Café Express had established a sponsorship program with immigration authorities in which the restaurant and the Boyar & Miller law firm would file citizenship applications for the employees. In return, the company would deduct $25 from the workers' weekly paychecks to cover legal expenses.
In July, Café Express sent a letter to lead plaintiff Jamie Chávez, who worked at a Dallas-area location, and other workers saying their applications could not be successfully completed. The workers were also told that unless they could prove they had submitted applications on their own by April 30, 2001, they would be fired on September 15, according to court documents.
The workers are seeking damages for the money deducted from their paychecks, as well as lifetime wages and legal fees. The lawsuit also calls for special damages because the workers cannot qualify for U.S. residency now, preventing them from becoming U.S. citizens.
In a related development, Houston authorities, taking advantage of the recent shooting death of a city cop, have taken steps to increase cooperation between the Houston Police Department (HPD) and the federal Immigration and Customs Enforcement (ICE) agency.
City officials said the September 21 death of police officer Rodney Johnson, who was allegedly shot by undocumented immigrant Juan Leonardo Quintero, expedited the new policy, but the change was coming. "That did provide an additional impetus to bring this to conclusion, but it was in the works anyway," Mayor William White said at an October 1 news conference announcing the new policy.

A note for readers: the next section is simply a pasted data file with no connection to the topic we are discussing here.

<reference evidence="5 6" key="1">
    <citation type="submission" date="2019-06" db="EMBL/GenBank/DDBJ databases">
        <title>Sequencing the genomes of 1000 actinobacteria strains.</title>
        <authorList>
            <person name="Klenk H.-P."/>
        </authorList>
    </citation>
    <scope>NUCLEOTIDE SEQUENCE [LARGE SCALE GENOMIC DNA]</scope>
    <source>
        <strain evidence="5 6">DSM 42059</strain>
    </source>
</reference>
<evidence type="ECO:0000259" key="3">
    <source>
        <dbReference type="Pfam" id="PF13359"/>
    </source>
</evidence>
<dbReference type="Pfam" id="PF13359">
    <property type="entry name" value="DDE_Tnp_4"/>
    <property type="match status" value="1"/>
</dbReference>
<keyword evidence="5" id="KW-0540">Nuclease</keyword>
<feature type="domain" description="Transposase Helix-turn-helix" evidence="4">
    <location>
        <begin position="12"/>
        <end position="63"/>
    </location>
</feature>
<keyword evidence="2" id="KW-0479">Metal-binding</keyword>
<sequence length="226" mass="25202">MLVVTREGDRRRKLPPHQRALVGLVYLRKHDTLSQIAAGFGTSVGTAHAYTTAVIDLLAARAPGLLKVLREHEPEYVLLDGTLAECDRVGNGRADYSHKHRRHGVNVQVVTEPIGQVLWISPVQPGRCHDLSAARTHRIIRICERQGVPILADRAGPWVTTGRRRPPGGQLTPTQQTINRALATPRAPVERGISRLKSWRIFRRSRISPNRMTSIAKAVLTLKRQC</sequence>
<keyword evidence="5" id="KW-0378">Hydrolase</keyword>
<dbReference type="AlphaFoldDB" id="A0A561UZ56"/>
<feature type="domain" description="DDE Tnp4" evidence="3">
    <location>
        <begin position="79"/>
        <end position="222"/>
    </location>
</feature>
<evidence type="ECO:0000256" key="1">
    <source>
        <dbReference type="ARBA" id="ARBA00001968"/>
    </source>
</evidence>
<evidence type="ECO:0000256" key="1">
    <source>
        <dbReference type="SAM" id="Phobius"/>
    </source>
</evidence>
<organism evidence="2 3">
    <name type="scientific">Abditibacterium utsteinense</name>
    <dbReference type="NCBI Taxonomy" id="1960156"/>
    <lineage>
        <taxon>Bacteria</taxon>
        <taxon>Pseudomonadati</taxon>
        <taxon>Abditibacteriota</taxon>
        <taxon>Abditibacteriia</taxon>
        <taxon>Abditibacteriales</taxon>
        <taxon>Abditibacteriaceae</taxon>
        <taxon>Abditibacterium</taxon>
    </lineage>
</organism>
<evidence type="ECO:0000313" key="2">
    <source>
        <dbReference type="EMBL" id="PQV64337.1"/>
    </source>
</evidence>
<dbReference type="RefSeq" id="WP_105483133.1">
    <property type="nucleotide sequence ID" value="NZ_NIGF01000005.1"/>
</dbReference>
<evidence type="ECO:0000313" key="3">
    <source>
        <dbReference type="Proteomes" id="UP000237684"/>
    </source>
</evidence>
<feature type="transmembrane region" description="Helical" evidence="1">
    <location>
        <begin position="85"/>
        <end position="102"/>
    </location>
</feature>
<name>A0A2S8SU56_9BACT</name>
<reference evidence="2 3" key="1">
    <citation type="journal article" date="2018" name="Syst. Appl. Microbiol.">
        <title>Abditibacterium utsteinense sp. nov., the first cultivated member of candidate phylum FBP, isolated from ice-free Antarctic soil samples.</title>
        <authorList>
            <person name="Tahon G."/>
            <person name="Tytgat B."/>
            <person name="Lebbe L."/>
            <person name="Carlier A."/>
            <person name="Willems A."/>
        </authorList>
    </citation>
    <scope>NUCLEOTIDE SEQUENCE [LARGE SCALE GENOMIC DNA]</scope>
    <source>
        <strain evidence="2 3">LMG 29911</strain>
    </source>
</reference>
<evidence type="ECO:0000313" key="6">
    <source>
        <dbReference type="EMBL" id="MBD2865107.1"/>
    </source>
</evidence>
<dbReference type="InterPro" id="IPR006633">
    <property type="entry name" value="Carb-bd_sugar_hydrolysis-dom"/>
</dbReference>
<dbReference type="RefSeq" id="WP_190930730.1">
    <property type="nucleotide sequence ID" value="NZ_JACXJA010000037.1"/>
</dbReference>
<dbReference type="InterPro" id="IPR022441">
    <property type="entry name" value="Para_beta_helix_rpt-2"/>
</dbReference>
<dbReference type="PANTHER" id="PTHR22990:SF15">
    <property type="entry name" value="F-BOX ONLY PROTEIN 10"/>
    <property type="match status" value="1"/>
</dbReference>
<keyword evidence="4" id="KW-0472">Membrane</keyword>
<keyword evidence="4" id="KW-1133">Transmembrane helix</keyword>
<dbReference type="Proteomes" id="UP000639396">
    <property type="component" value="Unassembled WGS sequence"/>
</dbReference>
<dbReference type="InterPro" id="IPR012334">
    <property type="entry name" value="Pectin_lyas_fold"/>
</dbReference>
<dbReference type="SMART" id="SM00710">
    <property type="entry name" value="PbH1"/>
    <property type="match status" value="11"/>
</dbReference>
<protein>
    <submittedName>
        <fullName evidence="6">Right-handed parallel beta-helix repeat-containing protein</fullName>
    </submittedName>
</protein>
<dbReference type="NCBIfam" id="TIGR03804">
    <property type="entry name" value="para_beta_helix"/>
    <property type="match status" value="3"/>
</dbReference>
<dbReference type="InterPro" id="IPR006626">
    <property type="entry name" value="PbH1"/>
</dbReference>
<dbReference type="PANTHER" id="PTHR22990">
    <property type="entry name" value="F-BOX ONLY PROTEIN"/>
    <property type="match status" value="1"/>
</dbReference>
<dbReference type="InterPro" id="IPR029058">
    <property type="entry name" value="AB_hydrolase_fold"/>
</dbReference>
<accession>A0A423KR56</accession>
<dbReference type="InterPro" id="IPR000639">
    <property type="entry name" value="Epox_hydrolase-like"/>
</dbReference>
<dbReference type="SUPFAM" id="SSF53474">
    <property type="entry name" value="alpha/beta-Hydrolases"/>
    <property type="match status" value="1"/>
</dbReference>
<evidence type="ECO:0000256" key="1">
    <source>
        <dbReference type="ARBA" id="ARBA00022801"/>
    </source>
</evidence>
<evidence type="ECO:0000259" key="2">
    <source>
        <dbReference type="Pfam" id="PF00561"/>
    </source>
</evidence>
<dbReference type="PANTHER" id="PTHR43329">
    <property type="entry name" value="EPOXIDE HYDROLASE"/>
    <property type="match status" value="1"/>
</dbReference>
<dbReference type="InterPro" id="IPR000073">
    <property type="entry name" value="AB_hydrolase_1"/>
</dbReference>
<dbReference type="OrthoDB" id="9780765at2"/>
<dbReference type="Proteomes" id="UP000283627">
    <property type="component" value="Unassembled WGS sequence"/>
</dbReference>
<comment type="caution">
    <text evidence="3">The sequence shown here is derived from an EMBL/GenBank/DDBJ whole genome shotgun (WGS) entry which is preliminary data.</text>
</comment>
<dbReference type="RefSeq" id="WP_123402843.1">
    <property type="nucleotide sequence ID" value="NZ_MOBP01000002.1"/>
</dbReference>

Houston cops will now hold people arrested for traffic violations or other minor crimes if warrant checks show they are wanted by federal agents for defying an order to leave the country or for returning after being previously deported. The cops will also allow immigration agents unfettered access to the city's two jails, as they have had in Harris County, and officers will start asking all arrestees whether they are citizens. Fingerprints of anyone booked without proper identification will be checked against a national fingerprint database.
A host of officials from the police department and city council, and some advocates for immigrants' rights, backed White and police chief Harold Hurtt as they unveiled the procedures, which took effect immediately. The previous policy stated that police were not to ask people stopped for traffic violations and other minor incidents about their immigration status. Under existing U.S. laws, being in the country without proper documents is a civil offense.
Condemning the city and the cops, Anthony Dutrow, Socialist Workers candidate for U.S. Congress in the state's 18th District, spoke out October 6 against the moves. "The HPD has a long history of victimization, brutality, and murder against workersespecially Blacks, Latinos, and immigrants. This includes today's killing by Taser of 31-year-old Herman Carroll," he said. "These new policies are attacks by Democratic and Republican officeholders that have emboldened rightists like the Minutemen. Such efforts are demagogically couched as targeting 'illegals' and 'lawbreakers.' But their real aim is to intimidate and push back not only immigrant labor but all workers."
"The purpose of these new cop procedures, the ICE raids, deportations, and the restrictions on the rights of immigrants," continued Dutrow, "is not to expel most undocumented immigrants but to maintain a layer of workers more vulnerable to exploitation. That's why working people should back efforts to unionize all workers, U.S.- and foreign-born, and champion the demand voiced loudly by millions: Unconditional legalization of all immigrants now!"
Iowa teenager fights govt attempts to deport her
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